Dear Miriam | Food Allergies Nothing to Sneeze About

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Dear Miriam,

The kids on my block play together frequently, and one or another of them will often go inside to get a snack to share, something like a big bag of chips, or a sleeve of cookies, that sort of thing. My son has food allergies, so he knows not to take these shared snacks, but he feels left out. The only way I’ve found around this is to come outside before anyone gets hungry with a plate of cut up fruit or allergy-friendly crackers to give to all the kids. Unfortunately, this is getting expensive.

Can I talk to the other parents on the block about also providing allergy-friendly options for all the kids so they can eat the same things together?


Allergy Mom

Dear Allergy,

One mom to another, let me say that there are an uncountable number of ways to experience heartache next to, alongside and with our children. The conscious and unconscious ways that kids hurt each other’s feelings are a painful reality. Feeling left out is awful. Watching your beloved child experiencing being left out is often unbearable. Worrying about your kid potentially eating something he shouldn’t in order to fit in is terrifying. (I know you didn’t even raise this possibility in your question, but look where my mind goes.)

All of the above are big and challenging emotions. Compare those feelings to spending extra money to alleviate these other scenarios. Is it frustrating? A huge headache? Finally unmanageable? Define the scope of just how bad it is for you to be the sole snack provider. If you can’t do it, you can’t do it. But if you can, I think that is the smoothest solution to the main problem — your son feeling like he fits in at snacktime.

If you can’t provide the snacks, or if the frustration around the situation is, understandably, causing you too much stress, then consider your relationship to your neighbors. Are there one or two other parents you already know reasonably well? Could they be on your team, so to speak, around allergy issues, without having to involve all the parents, including those you may not know as well? If so, start there and ask if they’d be willing to provide snacks that meet your son’s needs. Then, at least every few days, there will be a shared snack he can eat.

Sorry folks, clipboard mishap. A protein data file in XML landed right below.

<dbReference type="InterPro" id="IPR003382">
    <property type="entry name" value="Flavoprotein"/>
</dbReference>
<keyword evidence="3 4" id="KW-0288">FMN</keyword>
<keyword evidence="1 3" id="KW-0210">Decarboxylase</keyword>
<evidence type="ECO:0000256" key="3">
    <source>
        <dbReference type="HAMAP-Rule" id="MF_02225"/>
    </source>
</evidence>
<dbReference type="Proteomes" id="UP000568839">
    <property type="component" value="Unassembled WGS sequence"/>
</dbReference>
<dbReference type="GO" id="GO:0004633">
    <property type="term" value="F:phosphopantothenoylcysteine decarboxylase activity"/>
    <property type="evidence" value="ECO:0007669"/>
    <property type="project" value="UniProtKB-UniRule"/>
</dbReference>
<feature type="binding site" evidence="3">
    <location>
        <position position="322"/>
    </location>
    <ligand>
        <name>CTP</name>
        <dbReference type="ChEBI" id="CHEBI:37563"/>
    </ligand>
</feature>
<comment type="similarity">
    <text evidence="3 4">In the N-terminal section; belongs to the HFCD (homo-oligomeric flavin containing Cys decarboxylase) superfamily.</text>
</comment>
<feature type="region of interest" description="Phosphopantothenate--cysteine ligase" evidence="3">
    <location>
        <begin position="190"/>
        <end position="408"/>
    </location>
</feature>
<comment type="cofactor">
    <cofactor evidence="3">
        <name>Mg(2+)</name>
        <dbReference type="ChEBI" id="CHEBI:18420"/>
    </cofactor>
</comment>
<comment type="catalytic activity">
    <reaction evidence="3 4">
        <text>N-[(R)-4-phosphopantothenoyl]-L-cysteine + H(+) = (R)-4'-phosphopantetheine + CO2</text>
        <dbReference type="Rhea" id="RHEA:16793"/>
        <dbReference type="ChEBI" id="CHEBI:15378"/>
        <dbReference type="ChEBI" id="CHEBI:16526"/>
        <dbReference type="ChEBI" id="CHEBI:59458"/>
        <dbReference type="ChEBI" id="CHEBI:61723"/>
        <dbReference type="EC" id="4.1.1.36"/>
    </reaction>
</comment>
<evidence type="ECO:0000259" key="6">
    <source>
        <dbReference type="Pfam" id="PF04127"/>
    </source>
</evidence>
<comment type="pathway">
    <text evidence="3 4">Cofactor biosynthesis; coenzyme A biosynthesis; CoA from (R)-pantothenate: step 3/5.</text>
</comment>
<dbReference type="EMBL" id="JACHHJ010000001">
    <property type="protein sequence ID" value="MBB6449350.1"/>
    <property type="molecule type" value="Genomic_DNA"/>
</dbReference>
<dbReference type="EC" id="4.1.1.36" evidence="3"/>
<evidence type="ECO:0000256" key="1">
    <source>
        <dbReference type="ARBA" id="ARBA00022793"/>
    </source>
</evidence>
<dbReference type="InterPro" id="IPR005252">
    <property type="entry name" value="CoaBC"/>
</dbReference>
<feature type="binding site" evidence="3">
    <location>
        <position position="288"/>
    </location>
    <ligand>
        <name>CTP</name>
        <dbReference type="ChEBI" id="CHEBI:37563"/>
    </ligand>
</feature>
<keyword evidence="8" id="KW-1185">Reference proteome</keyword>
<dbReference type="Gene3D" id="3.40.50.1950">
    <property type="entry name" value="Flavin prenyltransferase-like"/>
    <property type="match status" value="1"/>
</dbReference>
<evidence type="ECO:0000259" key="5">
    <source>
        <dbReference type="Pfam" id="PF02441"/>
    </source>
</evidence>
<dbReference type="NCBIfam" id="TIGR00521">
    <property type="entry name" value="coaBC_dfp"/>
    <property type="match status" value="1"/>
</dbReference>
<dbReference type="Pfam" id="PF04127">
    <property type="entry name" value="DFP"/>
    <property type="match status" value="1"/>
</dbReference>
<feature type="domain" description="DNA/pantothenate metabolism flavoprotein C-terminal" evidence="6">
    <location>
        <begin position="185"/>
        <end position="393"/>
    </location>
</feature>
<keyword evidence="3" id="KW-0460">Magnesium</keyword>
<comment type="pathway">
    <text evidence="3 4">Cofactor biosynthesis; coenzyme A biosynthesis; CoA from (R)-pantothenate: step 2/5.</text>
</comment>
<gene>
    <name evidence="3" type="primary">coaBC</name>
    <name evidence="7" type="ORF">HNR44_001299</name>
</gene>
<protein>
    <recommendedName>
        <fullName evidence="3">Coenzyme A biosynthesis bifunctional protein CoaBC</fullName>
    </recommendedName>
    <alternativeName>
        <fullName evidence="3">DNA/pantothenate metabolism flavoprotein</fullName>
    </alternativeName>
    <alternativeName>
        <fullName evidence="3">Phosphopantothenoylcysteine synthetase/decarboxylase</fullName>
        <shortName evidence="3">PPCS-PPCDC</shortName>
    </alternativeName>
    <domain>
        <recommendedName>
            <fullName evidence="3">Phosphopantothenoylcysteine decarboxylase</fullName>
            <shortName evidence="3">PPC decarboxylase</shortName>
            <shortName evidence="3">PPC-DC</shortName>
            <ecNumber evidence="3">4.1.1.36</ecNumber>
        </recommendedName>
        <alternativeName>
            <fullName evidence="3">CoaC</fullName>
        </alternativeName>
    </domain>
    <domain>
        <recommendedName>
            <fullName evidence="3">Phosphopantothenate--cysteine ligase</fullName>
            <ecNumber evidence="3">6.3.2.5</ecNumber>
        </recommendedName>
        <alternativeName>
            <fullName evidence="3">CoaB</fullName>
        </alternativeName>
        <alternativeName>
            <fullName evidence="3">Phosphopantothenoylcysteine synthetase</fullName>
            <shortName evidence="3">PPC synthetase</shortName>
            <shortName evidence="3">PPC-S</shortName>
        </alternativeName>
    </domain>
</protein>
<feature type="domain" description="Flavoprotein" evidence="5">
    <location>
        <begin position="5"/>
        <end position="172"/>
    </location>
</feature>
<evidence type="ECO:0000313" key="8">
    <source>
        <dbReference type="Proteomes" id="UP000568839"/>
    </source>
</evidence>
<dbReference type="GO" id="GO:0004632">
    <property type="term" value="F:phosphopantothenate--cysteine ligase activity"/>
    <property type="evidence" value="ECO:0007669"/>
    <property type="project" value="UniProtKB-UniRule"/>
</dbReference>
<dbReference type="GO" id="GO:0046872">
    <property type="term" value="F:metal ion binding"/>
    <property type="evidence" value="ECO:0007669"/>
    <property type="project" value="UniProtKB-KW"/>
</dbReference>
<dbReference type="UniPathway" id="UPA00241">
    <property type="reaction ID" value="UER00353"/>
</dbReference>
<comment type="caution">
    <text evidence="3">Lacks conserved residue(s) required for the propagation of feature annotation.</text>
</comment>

Given the informality of these block hangouts, I’m not sure there even would be a coordinated way for you to get all the parents on board with your son’s needs. And, further, I’m just not sure it’s practical. I can easily see parents saying that sounds like too much of a hassle, or feeling concerned about being responsible for your son’s health, and deciding to opt out of sharing snacks altogether. Having your son be the reason this all ends would also not be a positive social situation.

Of course, the counterargument is that parents make these kinds of accommodations for day care and school situations all the time. The difference there is that a teacher or site director checks all the snacks and knows every child’s individual restrictions. On the block, no one is accountable in that way. Any allergy parents reading this should feel free to tell me I’m off base with these suggestions.

Ultimately, though, this phase of shared snacking probably won’t last all that long, and if you can buy in bulk the cheapest allergy-friendly option you can find, it’s a worthwhile investment for everyone involved.

Be well,



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